Why you need to make Friends with your Branding!
As a small business owner, you may think you don’t need branding for your business identity – after all, you deal with your customers face to face and your values, passions, skills and reputation shine through!
Well, whether you know it or not, if you are running a business you have a brand already and learning how to manage that brand well will make a huge difference to your success as you begin to grow.
We tend to be very familiar with huge corporate and retail brands such as Amazon, Heinz and Sainsbury’s and forget that when they started out no one knew who they were, what their business did or why it would be a good idea to check them out. They had to start small and follow the basic rules of building a brand the same as the rest of us!
Small business owners often get scared by words like branding because they don’t really understand the marketing and design jargon, but here’s a take on it that will make the whole process really simple…
How Branding Works
When you meet new people you memorise faces and make associations based on your feelings about that person – did they come over as friendly? Interesting? Knowledgeable? Did they seem to be interested in you and what you were doing? Did you like their personality?
Just as in day to day life, the key to building your business is to build a relationship with your potential customers. Just like recognising friends and associates faces when we see them, your logo and branding becomes the ‘face’ of your business.
It’s tempting to think that as a sole trader or small business owner you are the face of your business, but you cannot always be there so you need strong branding to ‘stand in’ for you when you are not – for instance, on a poster, your website or in an on-line advert.
You will also notice that I have chosen the word ‘Brand’ not ‘Logo’ and this is deliberate.
Your logo is simply a visual symbol representing your company, and just like a stranger’s face, it is meaningless until you associate it with other people, values and attributes.
Quite simply, managing these associations is the essence of good branding.
Let’s talk reputation
Do you ever find yourself being influenced by a person’s good (or bad) reputation before you have even met them?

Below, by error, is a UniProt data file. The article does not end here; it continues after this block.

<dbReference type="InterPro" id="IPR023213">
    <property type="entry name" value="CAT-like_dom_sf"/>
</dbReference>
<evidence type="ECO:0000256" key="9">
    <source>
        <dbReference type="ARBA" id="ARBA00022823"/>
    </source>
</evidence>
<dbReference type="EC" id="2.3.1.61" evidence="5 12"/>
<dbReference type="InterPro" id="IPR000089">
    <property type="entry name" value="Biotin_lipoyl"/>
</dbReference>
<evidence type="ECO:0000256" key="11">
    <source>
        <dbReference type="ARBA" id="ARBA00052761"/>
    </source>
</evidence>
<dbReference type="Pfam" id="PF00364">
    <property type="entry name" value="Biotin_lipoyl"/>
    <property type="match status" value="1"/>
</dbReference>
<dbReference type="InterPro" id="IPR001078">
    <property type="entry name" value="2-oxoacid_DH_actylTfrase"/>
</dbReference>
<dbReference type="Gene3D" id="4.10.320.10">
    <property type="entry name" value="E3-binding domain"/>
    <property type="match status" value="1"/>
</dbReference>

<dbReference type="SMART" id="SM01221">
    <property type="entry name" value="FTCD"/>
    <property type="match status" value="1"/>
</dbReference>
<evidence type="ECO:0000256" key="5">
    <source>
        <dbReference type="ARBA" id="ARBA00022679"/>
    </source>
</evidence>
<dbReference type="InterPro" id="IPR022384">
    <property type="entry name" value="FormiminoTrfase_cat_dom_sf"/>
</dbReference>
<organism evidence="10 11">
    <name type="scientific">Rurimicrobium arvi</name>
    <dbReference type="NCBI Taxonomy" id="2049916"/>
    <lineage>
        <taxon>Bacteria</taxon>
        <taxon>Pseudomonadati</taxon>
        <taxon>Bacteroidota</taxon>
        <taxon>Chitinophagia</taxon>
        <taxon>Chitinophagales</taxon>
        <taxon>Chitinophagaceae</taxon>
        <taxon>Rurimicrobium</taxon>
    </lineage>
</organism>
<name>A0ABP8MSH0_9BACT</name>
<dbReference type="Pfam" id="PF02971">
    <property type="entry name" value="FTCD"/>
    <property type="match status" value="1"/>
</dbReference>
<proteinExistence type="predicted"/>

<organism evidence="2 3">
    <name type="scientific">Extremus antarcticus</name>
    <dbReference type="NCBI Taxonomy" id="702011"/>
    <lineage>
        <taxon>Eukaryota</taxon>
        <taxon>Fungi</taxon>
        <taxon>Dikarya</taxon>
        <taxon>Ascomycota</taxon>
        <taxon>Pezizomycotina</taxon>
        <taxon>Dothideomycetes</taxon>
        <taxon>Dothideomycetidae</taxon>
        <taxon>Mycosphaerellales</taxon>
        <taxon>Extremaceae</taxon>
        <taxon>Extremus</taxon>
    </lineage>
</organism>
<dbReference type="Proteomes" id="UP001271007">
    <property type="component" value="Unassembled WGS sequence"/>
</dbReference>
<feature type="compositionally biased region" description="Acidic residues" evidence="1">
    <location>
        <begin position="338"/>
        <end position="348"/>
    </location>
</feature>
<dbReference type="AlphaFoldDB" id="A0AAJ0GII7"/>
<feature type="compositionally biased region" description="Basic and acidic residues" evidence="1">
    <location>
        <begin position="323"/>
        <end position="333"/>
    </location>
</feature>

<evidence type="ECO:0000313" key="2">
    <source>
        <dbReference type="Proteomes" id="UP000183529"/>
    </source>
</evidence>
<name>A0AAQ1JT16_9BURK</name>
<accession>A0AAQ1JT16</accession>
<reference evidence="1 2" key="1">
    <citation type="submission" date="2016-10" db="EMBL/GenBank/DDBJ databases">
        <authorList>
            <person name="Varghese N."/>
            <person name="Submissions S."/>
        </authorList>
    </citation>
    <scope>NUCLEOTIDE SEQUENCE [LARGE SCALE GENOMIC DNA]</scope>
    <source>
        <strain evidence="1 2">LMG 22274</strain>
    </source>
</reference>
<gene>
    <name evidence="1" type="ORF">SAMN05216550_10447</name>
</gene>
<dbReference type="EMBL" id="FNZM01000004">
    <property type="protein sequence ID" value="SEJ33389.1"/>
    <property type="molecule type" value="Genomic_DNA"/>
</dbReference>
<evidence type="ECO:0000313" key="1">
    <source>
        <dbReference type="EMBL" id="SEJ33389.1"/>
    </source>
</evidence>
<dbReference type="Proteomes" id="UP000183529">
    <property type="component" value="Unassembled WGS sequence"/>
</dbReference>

What if they have been introduced to you as a good person by a friend you trust?
What if a friend warned you against them?
What if you have seen some of their work before and seen how it has helped other people like you?
Let’s talk image
First impressions count, and just as we make assumptions about people based on how they appear, it makes sense to ‘dress’ your business appropriately for your trade.
You would think it strange if a plumber arrived to a call out in a suit and tie, a restaurant chef cooking in jeans and an old T-shirt would be frowned upon and a management accountant in a hand knitted rainbow jumper might not be taken seriously either! This does not mean they are not all excellent at their jobs, but first impressions do count!
Fear not…there are certain psychological and sociological design tricks that will help to position your company in exactly the right niche to be attractive your particular target market.
Let’s talk building lasting relationships.
What are the qualities you value in a friend?
Trustworthiness? A sense of humour? An approachable friendly personality?
Do you value their expertise? Their thoroughness? Their creative side?
Do you like that they are always available when you need them, but never too pushy?
These qualities are all things your customers value too!
I hope that you can see how thinking of your brand as a person really helps to focus you on what is important about how your business is perceived by others – and suddenly it’s not scary any more!
www.beyourowngraphicdesigner.co.uk has lots of advice on this and other aspects of graphic design and on and off line marketing to help you build branding that works hard for you when you can’t be there in person, and says all the right things to your target market in your absence.
Hope you can join me again,